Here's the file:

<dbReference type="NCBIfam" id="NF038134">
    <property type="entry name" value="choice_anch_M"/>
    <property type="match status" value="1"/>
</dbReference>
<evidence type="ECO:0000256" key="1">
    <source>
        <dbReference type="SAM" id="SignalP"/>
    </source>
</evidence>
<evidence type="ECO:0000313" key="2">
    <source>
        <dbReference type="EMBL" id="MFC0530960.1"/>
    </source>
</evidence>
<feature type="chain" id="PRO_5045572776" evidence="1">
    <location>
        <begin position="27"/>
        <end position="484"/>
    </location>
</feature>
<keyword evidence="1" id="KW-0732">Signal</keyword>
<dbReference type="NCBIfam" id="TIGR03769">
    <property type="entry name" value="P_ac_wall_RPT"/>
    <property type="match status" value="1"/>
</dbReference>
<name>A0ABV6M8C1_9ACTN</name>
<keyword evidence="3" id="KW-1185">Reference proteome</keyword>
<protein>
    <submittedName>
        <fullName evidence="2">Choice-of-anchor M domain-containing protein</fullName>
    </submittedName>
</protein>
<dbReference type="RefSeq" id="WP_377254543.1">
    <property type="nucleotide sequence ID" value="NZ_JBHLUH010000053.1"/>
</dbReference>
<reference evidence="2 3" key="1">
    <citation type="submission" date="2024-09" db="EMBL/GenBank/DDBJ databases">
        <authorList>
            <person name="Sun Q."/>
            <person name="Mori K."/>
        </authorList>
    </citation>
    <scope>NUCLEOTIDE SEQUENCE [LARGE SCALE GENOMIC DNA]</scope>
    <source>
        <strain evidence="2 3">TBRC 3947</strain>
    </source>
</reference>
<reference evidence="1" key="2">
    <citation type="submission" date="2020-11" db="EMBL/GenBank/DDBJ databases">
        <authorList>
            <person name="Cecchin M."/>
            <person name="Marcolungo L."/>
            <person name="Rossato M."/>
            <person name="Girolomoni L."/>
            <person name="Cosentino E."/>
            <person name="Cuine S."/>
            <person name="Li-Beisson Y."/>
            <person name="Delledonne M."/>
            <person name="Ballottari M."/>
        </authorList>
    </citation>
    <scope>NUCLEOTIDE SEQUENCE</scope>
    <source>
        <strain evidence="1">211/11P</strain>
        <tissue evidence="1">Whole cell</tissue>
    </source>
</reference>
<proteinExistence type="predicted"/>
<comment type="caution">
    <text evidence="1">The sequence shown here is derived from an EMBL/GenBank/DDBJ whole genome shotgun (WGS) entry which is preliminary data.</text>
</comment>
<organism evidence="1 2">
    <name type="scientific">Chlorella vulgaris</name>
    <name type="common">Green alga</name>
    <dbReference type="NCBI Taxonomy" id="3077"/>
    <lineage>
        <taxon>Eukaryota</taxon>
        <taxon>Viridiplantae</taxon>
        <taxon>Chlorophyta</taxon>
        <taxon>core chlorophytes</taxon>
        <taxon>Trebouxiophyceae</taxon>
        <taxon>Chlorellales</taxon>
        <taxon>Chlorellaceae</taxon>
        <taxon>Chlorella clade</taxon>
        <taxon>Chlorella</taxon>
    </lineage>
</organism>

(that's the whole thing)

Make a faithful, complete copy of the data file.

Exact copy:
<dbReference type="NCBIfam" id="NF038134">
    <property type="entry name" value="choice_anch_M"/>
    <property type="match status" value="1"/>
</dbReference>
<evidence type="ECO:0000256" key="1">
    <source>
        <dbReference type="SAM" id="SignalP"/>
    </source>
</evidence>
<evidence type="ECO:0000313" key="2">
    <source>
        <dbReference type="EMBL" id="MFC0530960.1"/>
    </source>
</evidence>
<feature type="chain" id="PRO_5045572776" evidence="1">
    <location>
        <begin position="27"/>
        <end position="484"/>
    </location>
</feature>
<keyword evidence="1" id="KW-0732">Signal</keyword>
<dbReference type="NCBIfam" id="TIGR03769">
    <property type="entry name" value="P_ac_wall_RPT"/>
    <property type="match status" value="1"/>
</dbReference>
<name>A0ABV6M8C1_9ACTN</name>
<keyword evidence="3" id="KW-1185">Reference proteome</keyword>
<protein>
    <submittedName>
        <fullName evidence="2">Choice-of-anchor M domain-containing protein</fullName>
    </submittedName>
</protein>
<dbReference type="RefSeq" id="WP_377254543.1">
    <property type="nucleotide sequence ID" value="NZ_JBHLUH010000053.1"/>
</dbReference>
<reference evidence="2 3" key="1">
    <citation type="submission" date="2024-09" db="EMBL/GenBank/DDBJ databases">
        <authorList>
            <person name="Sun Q."/>
            <person name="Mori K."/>
        </authorList>
    </citation>
    <scope>NUCLEOTIDE SEQUENCE [LARGE SCALE GENOMIC DNA]</scope>
    <source>
        <strain evidence="2 3">TBRC 3947</strain>
    </source>
</reference>
<reference evidence="1" key="2">
    <citation type="submission" date="2020-11" db="EMBL/GenBank/DDBJ databases">
        <authorList>
            <person name="Cecchin M."/>
            <person name="Marcolungo L."/>
            <person name="Rossato M."/>
            <person name="Girolomoni L."/>
            <person name="Cosentino E."/>
            <person name="Cuine S."/>
            <person name="Li-Beisson Y."/>
            <person name="Delledonne M."/>
            <person name="Ballottari M."/>
        </authorList>
    </citation>
    <scope>NUCLEOTIDE SEQUENCE</scope>
    <source>
        <strain evidence="1">211/11P</strain>
        <tissue evidence="1">Whole cell</tissue>
    </source>
</reference>
<proteinExistence type="predicted"/>
<comment type="caution">
    <text evidence="1">The sequence shown here is derived from an EMBL/GenBank/DDBJ whole genome shotgun (WGS) entry which is preliminary data.</text>
</comment>
<organism evidence="1 2">
    <name type="scientific">Chlorella vulgaris</name>
    <name type="common">Green alga</name>
    <dbReference type="NCBI Taxonomy" id="3077"/>
    <lineage>
        <taxon>Eukaryota</taxon>
        <taxon>Viridiplantae</taxon>
        <taxon>Chlorophyta</taxon>
        <taxon>core chlorophytes</taxon>
        <taxon>Trebouxiophyceae</taxon>
        <taxon>Chlorellales</taxon>
        <taxon>Chlorellaceae</taxon>
        <taxon>Chlorella clade</taxon>
        <taxon>Chlorella</taxon>
    </lineage>
</organism>